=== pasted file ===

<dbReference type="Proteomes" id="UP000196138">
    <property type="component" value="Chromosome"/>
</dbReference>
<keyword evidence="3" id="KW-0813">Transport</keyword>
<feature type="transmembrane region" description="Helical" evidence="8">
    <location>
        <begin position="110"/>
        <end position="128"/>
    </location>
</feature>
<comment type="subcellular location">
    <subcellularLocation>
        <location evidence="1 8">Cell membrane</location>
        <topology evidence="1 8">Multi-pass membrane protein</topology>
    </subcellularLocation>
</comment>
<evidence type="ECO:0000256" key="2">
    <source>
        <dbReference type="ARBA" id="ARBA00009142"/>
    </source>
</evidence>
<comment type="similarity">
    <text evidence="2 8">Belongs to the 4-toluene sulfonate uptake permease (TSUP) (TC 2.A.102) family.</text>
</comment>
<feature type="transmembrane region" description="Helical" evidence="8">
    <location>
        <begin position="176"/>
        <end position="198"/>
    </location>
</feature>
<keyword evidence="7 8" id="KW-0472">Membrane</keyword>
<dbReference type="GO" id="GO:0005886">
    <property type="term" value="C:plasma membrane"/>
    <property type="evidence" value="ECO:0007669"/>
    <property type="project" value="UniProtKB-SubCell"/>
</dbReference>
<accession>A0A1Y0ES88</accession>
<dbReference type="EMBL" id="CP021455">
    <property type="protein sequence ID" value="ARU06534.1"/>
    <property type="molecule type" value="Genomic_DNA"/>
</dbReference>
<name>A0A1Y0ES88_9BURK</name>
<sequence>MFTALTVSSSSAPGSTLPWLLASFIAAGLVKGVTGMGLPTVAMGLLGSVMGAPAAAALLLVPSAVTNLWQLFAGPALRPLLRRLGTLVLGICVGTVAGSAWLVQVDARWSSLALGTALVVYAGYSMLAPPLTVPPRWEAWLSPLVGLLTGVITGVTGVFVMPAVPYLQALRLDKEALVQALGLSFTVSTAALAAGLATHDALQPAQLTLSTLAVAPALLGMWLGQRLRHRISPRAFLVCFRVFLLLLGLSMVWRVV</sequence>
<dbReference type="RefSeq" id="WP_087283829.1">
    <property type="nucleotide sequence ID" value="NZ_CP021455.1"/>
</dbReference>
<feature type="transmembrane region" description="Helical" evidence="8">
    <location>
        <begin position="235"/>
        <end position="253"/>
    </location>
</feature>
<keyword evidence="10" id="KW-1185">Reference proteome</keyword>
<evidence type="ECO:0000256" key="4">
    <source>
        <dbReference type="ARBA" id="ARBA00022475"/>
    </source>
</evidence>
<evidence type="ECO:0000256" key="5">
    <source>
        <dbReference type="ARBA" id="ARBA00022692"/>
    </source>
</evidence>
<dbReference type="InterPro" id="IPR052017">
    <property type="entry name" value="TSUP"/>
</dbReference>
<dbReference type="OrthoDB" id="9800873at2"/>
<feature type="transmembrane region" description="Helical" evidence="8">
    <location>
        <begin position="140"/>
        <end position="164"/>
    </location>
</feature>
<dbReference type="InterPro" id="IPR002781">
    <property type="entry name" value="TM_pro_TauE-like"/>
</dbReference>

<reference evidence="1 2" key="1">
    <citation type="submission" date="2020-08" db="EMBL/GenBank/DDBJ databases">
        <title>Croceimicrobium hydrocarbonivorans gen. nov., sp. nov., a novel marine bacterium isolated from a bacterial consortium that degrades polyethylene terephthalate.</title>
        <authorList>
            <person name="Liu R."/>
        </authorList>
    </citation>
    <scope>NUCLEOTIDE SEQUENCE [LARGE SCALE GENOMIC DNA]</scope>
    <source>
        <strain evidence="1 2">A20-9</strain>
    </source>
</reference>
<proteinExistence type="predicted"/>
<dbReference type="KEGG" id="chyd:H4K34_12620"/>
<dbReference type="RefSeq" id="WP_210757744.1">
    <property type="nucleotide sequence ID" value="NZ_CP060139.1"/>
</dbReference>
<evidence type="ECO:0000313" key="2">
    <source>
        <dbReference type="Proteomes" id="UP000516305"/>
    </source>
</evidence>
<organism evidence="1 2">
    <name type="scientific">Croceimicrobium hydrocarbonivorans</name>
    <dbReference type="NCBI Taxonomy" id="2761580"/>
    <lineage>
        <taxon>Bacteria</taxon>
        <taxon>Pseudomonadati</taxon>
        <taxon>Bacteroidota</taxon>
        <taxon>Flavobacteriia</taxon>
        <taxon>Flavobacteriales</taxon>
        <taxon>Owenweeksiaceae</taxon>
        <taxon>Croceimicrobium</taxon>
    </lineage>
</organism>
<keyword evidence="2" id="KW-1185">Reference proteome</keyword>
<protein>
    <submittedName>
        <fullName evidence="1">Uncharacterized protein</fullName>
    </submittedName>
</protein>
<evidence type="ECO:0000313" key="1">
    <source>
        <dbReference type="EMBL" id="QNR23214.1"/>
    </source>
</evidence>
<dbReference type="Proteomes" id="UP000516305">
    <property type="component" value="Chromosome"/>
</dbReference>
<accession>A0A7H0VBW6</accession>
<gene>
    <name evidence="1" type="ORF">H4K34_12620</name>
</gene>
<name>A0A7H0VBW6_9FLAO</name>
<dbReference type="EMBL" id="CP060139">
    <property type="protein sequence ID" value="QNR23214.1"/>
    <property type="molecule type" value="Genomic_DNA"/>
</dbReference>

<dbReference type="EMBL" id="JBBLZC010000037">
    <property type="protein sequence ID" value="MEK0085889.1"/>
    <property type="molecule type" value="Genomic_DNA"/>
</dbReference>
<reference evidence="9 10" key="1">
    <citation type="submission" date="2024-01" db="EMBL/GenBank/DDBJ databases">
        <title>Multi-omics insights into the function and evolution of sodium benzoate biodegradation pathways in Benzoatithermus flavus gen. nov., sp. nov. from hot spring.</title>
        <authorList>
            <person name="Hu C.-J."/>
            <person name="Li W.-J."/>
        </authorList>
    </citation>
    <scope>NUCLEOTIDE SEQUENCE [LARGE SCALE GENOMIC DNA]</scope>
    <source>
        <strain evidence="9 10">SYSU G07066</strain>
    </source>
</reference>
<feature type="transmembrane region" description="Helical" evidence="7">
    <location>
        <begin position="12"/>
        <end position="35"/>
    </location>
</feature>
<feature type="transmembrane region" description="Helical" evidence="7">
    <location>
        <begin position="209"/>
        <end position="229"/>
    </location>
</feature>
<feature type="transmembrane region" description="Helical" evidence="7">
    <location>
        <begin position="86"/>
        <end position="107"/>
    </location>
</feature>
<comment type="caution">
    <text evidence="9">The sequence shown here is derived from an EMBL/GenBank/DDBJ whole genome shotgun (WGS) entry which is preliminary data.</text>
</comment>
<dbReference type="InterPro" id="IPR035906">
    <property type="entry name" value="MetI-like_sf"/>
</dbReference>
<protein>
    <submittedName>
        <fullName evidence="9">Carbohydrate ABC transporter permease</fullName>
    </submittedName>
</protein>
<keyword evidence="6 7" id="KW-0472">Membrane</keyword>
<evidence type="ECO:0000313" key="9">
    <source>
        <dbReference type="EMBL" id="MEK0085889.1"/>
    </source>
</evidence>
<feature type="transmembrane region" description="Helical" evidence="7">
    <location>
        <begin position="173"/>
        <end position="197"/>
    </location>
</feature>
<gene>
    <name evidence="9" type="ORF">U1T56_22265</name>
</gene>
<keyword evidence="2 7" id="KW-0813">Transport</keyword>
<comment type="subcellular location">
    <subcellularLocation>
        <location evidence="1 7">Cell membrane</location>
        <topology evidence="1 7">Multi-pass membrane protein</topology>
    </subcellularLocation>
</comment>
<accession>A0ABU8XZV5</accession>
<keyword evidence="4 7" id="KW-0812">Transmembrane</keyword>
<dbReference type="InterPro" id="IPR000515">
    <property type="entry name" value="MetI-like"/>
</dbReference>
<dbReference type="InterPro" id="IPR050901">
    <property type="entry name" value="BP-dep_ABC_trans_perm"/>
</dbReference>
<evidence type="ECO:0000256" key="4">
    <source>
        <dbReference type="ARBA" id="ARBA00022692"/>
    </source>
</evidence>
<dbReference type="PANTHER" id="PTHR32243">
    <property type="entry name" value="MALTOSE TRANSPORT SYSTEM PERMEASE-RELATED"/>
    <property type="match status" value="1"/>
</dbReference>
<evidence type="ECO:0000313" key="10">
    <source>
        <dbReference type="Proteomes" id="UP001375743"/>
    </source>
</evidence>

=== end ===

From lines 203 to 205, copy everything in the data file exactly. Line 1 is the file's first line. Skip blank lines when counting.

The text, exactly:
<accession>A0ABU8XZV5</accession>
<keyword evidence="4 7" id="KW-0812">Transmembrane</keyword>
<dbReference type="InterPro" id="IPR000515">